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Scientists agree that Acrylamide has the potential to cause cancer in humans. Acrylamide is a chemical substance formed by a reaction between amino acids and sugars. It typically occurs when foods with high starch content such as potatoes, root vegetables and bread, are cooked at high temperatures (over 120°C) in a process of frying, roasting or baking. The formation of Acrylamides have nothing to do with the composition of frying oils.


Chemistry of Oils and Fats

A useful breakdown of exactly what oils and fats are, what they're made up of, the differences between them, and their uses.


Smoke without fire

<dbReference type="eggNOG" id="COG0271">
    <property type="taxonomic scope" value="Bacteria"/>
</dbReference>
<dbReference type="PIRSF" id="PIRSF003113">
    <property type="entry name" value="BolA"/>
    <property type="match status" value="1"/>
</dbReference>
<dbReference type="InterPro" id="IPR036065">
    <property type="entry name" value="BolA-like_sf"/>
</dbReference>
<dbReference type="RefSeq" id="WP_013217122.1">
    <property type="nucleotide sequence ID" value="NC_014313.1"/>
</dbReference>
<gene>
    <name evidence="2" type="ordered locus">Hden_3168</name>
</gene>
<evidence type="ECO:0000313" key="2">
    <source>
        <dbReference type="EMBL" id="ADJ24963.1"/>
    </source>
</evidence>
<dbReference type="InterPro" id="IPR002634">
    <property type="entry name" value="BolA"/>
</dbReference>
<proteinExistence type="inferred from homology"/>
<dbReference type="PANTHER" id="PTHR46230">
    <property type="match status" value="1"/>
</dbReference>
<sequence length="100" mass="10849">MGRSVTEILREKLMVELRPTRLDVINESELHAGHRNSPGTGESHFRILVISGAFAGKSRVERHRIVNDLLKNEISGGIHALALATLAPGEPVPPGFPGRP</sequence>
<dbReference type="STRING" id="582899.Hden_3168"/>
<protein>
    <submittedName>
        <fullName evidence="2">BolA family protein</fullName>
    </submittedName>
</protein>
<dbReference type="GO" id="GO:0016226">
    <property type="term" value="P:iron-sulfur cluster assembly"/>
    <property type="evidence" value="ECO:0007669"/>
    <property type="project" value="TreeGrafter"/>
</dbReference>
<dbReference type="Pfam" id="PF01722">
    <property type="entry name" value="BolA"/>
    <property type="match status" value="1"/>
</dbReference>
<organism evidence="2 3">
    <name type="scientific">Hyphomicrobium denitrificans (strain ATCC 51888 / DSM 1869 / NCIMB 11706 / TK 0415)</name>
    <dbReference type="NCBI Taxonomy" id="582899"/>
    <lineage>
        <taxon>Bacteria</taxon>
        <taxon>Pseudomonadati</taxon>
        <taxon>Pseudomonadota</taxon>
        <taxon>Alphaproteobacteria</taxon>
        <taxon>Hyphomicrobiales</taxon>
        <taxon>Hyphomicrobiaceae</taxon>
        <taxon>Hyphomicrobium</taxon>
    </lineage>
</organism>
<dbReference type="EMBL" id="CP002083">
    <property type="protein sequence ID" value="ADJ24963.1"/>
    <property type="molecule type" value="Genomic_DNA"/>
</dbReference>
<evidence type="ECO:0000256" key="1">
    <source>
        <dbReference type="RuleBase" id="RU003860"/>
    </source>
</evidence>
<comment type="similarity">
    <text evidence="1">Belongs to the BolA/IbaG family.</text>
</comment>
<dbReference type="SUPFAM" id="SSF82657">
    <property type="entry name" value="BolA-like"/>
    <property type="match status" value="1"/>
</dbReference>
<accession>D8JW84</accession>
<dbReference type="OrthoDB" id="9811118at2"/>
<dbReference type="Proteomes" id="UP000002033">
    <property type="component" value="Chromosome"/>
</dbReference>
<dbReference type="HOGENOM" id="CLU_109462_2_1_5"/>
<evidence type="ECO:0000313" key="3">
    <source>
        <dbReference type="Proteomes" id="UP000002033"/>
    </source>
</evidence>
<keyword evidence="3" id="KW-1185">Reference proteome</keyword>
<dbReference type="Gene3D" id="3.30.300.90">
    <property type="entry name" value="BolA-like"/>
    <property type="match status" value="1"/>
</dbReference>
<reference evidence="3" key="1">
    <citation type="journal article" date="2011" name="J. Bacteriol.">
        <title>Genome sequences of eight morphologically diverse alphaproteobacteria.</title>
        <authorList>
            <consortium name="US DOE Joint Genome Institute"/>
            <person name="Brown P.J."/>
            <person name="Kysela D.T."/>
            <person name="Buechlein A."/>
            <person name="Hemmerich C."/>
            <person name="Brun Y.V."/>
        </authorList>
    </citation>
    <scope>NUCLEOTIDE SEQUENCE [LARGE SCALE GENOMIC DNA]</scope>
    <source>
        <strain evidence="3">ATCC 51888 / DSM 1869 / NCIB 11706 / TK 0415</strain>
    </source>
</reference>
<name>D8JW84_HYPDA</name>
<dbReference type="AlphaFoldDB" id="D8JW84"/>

Fat fires are a lot less common nowadays than they used to be, but unfortunately they do still happen. This PDF provides practical information on preventing fryer and fat fires.


Frying oils and nutrition

Information on the nutritional value of different oils - liquid, solid and semi-liquid - when used in frying.


Frying Guidelines

Useful information on frying your food using oils and fats; including which frying method to use, recommended frying temperatures, a basic chemistry of oils and fats, and fire hazards.


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